1872 “Black Duck” Shipwreck Discovered in Lake Ontario

The “Black Duck” shipwreck is believed to have finally been proven to reside in Lake Ontario, more than 144 years after it was sunk by harsh weather in 1872.

Cabin and tiller remains of the Lake Ontario shipwreck were recently identified by an underwater expedition led by Jim Kennard and Roger Pawlowski in the cold, dark, 350 foot-deep area off the western coast of Oswego, New York, CBS News reported. The news comes less than three years after Kennard and Pawlowski’s team first used a side scan sonar machine to locate the shipwreck in the uncharacteristically deep Lake Ontario waters.

“It’s definitely a rarity,” said Carrie Sowden, the architectural director for Toledo’s National Museum of the Great Lakes. It was this museum, in part, that helped sponsor Kennard and Pawlowski’s expedition. “Scows [such as the Black Duck], because of their shape, are workhorses. They’re not there to move fast through the water. They’re there to carry a lot of cargo.”

In fact, Sowden noted, the very nature of the ship’s design – flat bottomed with sloping ends – is designed to make it lighter for dredging and running aground on the shore to more easily receive and deliver cargo without becoming shipwrecked. As such, ships such as the Black Duck were a rarity on open waters such as Lake Ontario because they cannot hold up well to wild weather conditions.


Traditionally, in fact, CBS News noted that ships of this type typically avoided sailing on Lake Ontario and other Great Lakes because they were not designed to stand up to high winds and waves on open water. In fact, per Kennard, shipwrecks of this type were extremely rare because the voyages using those types of vessels were even more rare.

“The Black Duck [shipwreck] is believed to be the only fully intact scow-sloop to exist in the Great Lakes,” continued Kennard, who noted that his search of nautical records for the region showed only about 12 references to scow-sloops in use there throughout history.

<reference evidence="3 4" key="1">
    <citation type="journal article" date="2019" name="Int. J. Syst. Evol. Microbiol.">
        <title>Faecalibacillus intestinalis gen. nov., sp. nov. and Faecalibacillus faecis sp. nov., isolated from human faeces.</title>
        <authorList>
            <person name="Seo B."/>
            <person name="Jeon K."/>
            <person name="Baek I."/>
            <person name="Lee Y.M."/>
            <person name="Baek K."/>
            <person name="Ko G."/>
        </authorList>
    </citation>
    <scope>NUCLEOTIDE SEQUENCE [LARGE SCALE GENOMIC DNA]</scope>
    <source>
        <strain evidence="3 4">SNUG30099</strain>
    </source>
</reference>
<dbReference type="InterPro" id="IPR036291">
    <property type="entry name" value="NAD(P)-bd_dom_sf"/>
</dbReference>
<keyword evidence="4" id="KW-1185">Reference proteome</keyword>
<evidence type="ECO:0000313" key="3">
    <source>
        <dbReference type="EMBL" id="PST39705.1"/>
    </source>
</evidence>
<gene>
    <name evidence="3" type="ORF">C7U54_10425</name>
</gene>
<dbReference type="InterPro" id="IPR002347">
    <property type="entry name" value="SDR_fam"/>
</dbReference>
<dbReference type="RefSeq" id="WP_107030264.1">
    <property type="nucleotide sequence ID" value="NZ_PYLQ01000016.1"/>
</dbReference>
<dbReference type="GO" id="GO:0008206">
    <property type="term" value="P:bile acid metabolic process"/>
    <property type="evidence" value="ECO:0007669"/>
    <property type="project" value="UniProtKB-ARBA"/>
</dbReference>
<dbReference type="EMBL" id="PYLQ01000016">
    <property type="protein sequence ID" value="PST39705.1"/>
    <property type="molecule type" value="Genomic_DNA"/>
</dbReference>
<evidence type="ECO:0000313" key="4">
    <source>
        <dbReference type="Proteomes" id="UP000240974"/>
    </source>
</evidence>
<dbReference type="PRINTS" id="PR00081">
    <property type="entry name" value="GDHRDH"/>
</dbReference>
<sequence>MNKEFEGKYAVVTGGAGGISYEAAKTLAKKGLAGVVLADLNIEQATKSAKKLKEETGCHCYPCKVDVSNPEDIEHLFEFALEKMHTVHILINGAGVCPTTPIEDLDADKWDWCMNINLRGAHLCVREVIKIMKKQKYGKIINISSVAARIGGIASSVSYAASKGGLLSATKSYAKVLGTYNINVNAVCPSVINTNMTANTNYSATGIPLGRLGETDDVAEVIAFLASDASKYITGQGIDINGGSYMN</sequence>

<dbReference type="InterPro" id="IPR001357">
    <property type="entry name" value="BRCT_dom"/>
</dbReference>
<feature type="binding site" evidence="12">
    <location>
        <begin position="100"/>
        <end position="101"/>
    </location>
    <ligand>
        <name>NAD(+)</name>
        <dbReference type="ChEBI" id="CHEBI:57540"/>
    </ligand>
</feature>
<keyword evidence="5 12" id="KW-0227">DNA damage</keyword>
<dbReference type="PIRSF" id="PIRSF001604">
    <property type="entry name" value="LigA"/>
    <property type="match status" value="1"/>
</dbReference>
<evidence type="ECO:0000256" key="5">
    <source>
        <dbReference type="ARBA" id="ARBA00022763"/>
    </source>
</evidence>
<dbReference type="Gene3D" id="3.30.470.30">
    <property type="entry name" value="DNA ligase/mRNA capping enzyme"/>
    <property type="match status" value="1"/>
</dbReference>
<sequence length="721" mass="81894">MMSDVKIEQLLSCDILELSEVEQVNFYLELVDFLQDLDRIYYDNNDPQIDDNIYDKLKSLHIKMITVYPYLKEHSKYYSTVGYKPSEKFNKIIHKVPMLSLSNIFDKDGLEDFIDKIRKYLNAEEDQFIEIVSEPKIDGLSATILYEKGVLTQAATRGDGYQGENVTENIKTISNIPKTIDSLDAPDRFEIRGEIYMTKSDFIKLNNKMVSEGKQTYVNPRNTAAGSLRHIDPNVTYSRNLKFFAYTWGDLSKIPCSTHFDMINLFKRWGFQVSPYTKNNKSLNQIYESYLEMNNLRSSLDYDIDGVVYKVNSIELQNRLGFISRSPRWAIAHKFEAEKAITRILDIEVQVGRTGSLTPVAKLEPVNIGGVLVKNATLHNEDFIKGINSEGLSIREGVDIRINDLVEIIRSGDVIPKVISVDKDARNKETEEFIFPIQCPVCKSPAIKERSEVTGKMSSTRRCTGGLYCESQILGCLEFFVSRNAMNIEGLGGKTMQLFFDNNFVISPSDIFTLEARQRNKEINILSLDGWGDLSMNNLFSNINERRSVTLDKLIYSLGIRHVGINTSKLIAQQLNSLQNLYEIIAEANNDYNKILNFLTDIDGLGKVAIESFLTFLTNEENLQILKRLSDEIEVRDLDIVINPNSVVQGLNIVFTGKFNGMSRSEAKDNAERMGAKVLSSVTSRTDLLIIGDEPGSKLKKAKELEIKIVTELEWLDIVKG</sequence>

Great Lakes
Great Lakes waterways such as Lake Ontario have long had a history in helping with the transporting of goods, as was attempted using the Black Duck in 1872. [Image by Topical Press Agency/Getty Images]

What is known is that the shipwrecked Lake Ontario vessel ran into trouble on August 8, 1872 during a short, 40 mile voyage to deliver coal and other “general goods” between Oswego and New York’s Sackett’s Harbor, according to the Cleveland Plain Dealer. The vessel – which is believed to have sprung a leak – first ran into trouble when it met with extreme winds and waves for which, as was mentioned, it was never really designed to stay afloat.

The Black Duck’s path has been charted by the Cleveland Plain Dealer using Google Maps.

This single mast, 51-foot ship sunk during the difficult voyage; Black Duck’s only inhabitants at the time – its captain Barney Everleigh, his wife, and a single crew member Willie Decker – survived the shipwreck by boarding a small “punt” boat and being blown until they reached New York’s shore eight hours after Lake Ontario’s cold waters flooded the boat through its leak.

“[Scows] weren’t built to withstand that kind of pounding,” noted Kennard, speaking at length of his shipwreck discovery. Aside from that fact, he noted, there is little other historical significance.

Kennard noted that he does not think there is a need to pull the Black Duck to the surface of Lake Ontario, nor are there any valuable artifacts on board. The only significance of the shipwreck, he told the Plain Dealer, is that there have been very few scow vessels registered on the Great Lakes over the years.

Deep Sea Divers
Deep sea divers such as those pictured have played a pivotal role in exploring the shipwreck of the Black Duck. [Image by U.S. Navy/Newsmakers]

Regardless of its physical location in Lake Ontario, Kennard told the Plain Dealer that the ship belongs to the State of New York, with oversight by the Department of Historic Preservation.

The shipwreck’s place in history, however small it may seem, needs to be preserved.

[Featured Image by Fraser Nivens/Florida Keys News Bureau via Getty Images]

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